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 Augmented reality device helps multiple sclerosis patients walk

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Date posted: 07/05/2007

Researchers from the Technion Institute of Technology in Israel have crafted a wearable augmented reality immersion apparatus designed to provide patients suffering from balance disorders with supplemental auditory and visual information to restore normal gait.

According to lead researcher Professor Yoram Baram of the Faculty of Computer Science, the device combines several components, each separately wearable, that combine to form the whole device.

A computer system the size of a mobile phone, containing inbuilt gyroscopes and doppler arrays measures body movement, processes it and sends feedback to the user through earphones, and visually through a HUD display, to guide improvement.

The HUD itself, clips onto a standard pair of glasses, for minimal obviousness. The glasses are either prescription or plain glass, it does not matter. The HUD feeds a display into the eye of a virtual, tiled-floor, which is overlaid on the actual floor, faint enough to tell the actual apart in the case of holes, slopes, or stairs, and provides a baseline for movement.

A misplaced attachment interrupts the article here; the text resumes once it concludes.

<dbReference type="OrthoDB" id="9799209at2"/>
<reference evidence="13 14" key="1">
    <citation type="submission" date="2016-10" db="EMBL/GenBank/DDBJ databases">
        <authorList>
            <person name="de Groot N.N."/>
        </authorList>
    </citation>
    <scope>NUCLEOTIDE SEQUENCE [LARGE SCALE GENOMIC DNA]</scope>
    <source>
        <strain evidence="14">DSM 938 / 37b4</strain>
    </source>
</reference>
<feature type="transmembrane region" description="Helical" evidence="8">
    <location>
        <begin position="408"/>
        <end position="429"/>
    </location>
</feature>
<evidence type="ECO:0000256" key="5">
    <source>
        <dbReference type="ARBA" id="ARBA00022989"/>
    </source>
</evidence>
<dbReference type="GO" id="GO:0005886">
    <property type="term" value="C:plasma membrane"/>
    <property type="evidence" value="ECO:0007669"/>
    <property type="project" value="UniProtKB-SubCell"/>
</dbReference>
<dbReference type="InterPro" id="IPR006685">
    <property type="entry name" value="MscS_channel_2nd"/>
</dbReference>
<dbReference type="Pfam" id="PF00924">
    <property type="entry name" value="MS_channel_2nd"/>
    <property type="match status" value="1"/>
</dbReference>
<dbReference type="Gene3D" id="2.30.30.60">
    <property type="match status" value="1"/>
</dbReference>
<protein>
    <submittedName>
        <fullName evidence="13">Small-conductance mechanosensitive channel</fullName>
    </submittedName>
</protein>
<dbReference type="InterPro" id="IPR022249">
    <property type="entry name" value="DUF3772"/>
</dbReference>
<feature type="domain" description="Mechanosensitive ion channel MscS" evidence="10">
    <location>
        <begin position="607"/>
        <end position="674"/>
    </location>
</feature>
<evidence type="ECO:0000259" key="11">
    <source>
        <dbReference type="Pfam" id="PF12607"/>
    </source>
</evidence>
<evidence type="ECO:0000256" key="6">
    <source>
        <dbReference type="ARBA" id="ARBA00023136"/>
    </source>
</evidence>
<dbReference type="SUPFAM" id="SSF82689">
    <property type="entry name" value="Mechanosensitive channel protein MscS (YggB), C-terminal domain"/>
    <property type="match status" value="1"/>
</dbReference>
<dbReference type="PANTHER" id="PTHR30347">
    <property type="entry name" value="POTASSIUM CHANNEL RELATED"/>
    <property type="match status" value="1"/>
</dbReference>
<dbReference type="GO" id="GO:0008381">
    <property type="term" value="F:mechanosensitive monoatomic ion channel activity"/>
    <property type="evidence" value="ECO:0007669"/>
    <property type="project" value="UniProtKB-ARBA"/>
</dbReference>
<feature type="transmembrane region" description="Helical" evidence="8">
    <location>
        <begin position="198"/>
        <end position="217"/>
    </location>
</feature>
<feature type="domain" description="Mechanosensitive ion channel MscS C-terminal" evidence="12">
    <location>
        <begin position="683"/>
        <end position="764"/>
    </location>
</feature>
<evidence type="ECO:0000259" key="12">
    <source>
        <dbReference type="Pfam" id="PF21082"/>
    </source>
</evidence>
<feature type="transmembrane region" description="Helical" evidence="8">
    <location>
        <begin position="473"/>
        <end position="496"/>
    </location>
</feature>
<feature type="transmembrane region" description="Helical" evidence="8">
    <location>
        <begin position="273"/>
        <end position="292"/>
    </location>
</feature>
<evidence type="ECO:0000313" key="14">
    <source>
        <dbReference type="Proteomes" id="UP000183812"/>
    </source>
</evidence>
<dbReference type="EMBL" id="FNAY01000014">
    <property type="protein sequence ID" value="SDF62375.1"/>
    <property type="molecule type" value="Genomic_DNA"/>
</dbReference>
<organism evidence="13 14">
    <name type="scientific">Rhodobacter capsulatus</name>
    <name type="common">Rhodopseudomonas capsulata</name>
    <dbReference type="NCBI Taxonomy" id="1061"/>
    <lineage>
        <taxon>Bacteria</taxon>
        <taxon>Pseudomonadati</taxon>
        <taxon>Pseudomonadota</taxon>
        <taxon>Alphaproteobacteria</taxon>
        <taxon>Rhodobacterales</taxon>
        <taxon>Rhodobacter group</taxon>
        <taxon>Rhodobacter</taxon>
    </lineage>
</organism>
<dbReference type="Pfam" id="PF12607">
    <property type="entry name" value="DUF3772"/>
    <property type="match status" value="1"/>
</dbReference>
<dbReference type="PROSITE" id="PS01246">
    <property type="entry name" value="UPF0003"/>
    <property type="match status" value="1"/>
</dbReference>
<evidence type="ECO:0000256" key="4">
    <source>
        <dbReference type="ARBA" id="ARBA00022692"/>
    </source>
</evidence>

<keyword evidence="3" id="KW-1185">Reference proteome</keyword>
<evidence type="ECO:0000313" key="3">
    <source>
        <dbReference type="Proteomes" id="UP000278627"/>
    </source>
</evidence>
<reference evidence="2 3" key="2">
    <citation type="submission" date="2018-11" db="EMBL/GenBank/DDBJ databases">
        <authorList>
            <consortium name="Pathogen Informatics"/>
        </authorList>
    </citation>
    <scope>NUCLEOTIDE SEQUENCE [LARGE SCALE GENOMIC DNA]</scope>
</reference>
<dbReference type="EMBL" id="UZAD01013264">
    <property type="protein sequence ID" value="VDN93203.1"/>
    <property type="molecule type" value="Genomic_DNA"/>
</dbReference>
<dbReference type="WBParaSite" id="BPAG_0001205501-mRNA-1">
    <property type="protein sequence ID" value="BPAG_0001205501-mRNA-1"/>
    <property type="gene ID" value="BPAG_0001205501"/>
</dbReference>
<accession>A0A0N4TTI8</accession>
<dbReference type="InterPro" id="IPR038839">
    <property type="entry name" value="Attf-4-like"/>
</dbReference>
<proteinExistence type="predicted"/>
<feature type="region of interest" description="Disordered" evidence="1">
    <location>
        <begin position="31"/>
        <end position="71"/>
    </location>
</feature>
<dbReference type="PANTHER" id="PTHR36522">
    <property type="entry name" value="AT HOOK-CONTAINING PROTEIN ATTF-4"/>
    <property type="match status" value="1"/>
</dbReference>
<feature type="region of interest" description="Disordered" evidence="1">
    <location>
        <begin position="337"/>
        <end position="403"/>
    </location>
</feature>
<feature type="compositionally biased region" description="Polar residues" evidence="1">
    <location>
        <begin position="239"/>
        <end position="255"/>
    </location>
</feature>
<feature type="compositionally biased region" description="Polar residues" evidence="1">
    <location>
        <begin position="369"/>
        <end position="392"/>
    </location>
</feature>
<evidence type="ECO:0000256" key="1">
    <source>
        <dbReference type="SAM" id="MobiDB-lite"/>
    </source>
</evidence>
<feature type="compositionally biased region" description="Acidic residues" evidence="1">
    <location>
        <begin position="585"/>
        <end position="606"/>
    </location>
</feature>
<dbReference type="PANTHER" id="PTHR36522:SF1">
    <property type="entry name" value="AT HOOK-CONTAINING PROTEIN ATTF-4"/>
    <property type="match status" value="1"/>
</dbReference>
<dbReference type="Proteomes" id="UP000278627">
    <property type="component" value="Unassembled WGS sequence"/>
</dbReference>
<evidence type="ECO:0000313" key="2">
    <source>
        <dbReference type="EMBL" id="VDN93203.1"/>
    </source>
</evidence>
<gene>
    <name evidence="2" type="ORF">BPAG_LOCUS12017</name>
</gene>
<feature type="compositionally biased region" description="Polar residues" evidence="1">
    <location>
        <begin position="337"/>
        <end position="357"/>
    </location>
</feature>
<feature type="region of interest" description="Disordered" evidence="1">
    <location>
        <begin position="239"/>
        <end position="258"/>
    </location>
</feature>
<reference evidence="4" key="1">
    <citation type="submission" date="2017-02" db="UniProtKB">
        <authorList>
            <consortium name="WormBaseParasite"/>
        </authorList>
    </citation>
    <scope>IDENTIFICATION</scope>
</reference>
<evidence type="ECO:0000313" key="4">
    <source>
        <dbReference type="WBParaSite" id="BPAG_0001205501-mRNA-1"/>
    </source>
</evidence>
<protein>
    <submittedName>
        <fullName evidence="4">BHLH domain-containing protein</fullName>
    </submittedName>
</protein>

The researchers found that auditory feedback significantly improved the gait of both MS and Parkinson's patients. Patients showed an average improvement of 12.84% while wearing the device.

There were also positive residual short-term therapeutic effect of 18.75% after use.

Average improvement in stride was 8.30% while wearing the device and 9.93% residually.

"Healthy people have other tools, such as sensory feedback from muscles nerves, which report on muscle control, telling them whether or not they are using their muscles correctly," says Baram. "This feedback is damaged in Parkinson and MS patients and the elderly, but auditory feedback can be used to help them walk at a fixed pace."

Results from a small study (14 randomly selected patients with gait disturbances predominantly due to MS) on the device are published in the February 2007 issue of the Journal of the Neurological Sciences.

See the full Story via external site: www.medgadget.com



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